Deconstructing: Scott Kazmir
A five-year anniversary was "celebrated" recently by Mets fans. No, it wasn't the mid-point of their last losing season, when they went 71-91 in 2004 under the tutelage of the famously cranky
If you're a Mets fan, you know precisely where I'm headed. If you have no idea what I'm talking about, you obviously haven't been in the same room with a group of Mets fans during one of their patented late-game blowups. There's more bloodshed than a
See, in times of crisis, Mets fans inevitably turn to
Although times have been tough for Mets fans this year -- try that for the understatement of the 2009 MLB campaign -- Kazmir's struggles have perhaps removed a few Met worshippers from the ledge. Where his problems began and if and when they might end are the concerns of Rays fans, who need the 25-year-old lefty to regain his footing as one of the game's elite southpaws in order for Tampa Bay to taste the postseason once again. It's my job to Deconstruct, and dammit, that's what I'm going to do:
All statistics through Aug. 3.
Let's start with the basics: Kazmir blew up in his half his outings to begin the year. The lefty surrendered six-plus earned runs five times in his first nine starts, including four occurrences in a five-start period from April 29 through May 20.
Before his May 20 start, Kazmir cited an unidentified mechanical issue as the reason for his woes and claimed to have figured it out. The subsequent seven earned runs he allowed, to the Oakland A's no less, begged the question of whether mechanical or injury issues were hampering Kazmir. Two days after the start, he was placed on the 15-day DL with a left quadriceps strain. "You feel it when you're landing," Kazmir said at the time in a May 22 article on SI.com.
His pitch type stats on FanGraphs.com show that the 61.8 percent rate at which he uses his fastball is at a career low. Traveling at a career-low average of 90 miles per hour, Kazmir's fastball has lost at least a couple miles per hour.
It was even worse leading up to the DL placement. In six of seven starts through May 20, Kazmir's four-seam fastball clocked at under 90 miles per hour on average, including in his last four starts, according to BrooksBaseball.com. And for his first start in his return? Try 91 on average.
His four-seamer velocity hasn't wavered since. His primary pitch has averaged above 90 in his six subsequent starts, and he's topped out as high as 95 in his July 18 and 23 starts, something he hadn't previously done in '09.
But the golden stat hasn't been revealed. This is the statistic that should drive fantasy owners, in waves, to trade for Kazmir. This is what could lead Kazmir to regaining his ace-like form and making owners wish they thought more long-term in regards to their roster moves.
In seven starts through his May 20 matchup, only once did Kazmir throw his four-seamer for a strike over 60 percent of the time (61.5 percent on May 4). His percentage ranged from 48.9 to 59.2 the other six times, usually settling into the 55-56 percent range. That obviously indicates a hurler struggling with his command to the degree that an injury or major mechanical flaw could be the only explanation.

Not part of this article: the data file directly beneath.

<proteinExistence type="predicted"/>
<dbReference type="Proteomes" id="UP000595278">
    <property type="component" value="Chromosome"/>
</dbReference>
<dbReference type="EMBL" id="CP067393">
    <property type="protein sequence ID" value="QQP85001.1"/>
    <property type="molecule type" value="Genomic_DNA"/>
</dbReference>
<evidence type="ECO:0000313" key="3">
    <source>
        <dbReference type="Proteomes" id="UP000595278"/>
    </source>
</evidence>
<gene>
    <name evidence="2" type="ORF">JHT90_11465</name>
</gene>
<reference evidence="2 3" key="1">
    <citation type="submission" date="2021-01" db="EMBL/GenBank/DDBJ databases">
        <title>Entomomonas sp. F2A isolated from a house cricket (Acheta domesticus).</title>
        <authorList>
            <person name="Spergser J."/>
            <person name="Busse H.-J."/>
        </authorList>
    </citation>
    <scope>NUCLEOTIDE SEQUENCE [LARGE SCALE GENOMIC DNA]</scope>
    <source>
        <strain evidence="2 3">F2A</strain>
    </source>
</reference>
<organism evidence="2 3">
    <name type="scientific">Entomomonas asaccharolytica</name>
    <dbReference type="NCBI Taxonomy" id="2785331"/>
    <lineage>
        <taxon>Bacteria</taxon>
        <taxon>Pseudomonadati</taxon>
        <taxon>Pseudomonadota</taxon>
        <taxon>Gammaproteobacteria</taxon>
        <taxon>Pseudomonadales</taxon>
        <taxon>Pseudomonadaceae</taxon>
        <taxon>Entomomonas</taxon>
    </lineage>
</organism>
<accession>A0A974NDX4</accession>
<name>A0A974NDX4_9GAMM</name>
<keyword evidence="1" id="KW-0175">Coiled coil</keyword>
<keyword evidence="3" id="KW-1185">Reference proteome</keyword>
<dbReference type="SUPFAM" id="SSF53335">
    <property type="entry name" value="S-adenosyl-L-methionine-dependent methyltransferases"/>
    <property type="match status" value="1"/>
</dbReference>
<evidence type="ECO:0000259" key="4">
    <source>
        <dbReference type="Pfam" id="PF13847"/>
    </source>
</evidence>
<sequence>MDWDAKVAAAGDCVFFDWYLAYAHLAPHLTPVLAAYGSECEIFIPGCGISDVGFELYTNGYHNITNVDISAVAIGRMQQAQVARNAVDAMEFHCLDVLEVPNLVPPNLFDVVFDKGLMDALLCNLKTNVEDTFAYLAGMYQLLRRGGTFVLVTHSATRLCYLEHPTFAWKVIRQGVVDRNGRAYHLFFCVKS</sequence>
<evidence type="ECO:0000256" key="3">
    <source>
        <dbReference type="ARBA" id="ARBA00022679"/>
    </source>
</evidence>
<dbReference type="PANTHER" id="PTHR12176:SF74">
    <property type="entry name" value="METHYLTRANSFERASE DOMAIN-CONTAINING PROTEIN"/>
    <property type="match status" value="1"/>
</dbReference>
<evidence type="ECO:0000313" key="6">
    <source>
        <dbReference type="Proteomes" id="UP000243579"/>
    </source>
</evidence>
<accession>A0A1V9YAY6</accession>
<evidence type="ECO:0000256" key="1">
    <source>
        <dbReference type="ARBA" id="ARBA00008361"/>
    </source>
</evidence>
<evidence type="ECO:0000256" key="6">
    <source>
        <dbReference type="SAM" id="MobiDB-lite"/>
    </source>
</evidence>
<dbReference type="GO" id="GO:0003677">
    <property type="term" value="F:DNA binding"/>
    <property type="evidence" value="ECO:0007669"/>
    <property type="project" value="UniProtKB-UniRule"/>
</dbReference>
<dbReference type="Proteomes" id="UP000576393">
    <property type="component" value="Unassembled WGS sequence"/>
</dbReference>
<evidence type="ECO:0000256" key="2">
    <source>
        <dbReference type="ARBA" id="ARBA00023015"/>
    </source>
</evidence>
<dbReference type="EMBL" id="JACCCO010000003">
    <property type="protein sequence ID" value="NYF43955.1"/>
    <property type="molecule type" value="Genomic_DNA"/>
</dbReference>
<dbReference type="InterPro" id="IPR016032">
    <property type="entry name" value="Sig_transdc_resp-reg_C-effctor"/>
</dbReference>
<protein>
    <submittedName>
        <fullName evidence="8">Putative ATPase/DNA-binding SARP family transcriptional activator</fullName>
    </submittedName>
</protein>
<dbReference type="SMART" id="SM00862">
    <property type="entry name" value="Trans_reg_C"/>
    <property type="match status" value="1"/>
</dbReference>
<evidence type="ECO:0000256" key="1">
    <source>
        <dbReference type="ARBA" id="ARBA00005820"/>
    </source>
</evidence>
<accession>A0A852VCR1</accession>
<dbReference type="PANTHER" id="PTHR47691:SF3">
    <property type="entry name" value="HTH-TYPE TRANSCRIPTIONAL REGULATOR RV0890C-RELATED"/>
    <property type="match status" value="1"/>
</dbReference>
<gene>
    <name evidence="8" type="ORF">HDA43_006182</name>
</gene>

After recuperating the left quad, Kaz's four-seamer strike percentage hasn't dipped beneath 64 percent in seven starts. That's more than two percent better than his highest percentage in seven starts leading up to his DL placement. Even though his K/9 rate has remained nearly unchanged -- 6.8 in the seven starts before his DL placement, 7.0 in his seven starts thereafter -- the fact Kaz is locating his main pitch should better set up his other pitches. That, theoretically, should lead to more quality outings and more wins. That strike percentage has risen in to the low 70s four times since June 27, including in his last three starts.
Alas, his four-seamer percentage isn't the only stat which has been important to his struggles and recent comeback, but it's surely been the shiniest piece of evidence.
Kazmir's 4.3 BB/9 rate is a tad higher than last year's 4.1 mark and his '07 figure of 3.9, but it's nothing that would lend itself to being an outlier stat. On that note, the .325 BABIP hitters have sported against him is right in line with the .323 and .341 numbers he produced in '07 and '08, respectively.
In many ways, Kazmir's ability to throw his four-seamer for strikes more consistently has been a key to his turnaround. Hitters have been kept in check, evidenced by the one homer the southpaw has permitted over 25 innings in his last four starts.
His recovery from a left quad injury has likely enabled the hurler to finish his pitches with more confidence by knowing he could safely land on his planting leg. And that's what it's about at this point in the season for owners: landing safely, hopefully on both your legs. (Sympathies to any of you if you play in some strange league where legs are chopped for owners not playing up to expectations.)
The Rays need Kazmir to finish the season on a positive note if they wish to defend their American League pennant. Kazmir owners could certainly use his skills to help them win their head-to-head or roto league. It seems now the only group of fans who are destined to languish in hell -- or at least act as though that's where they and their favorite team are headed -- are Mets fans. Heck, if Kazmir turns his season around and continues his star-laden career, imagine how Mets fans will feel on the 10th anniversary of the trade that never should have been made.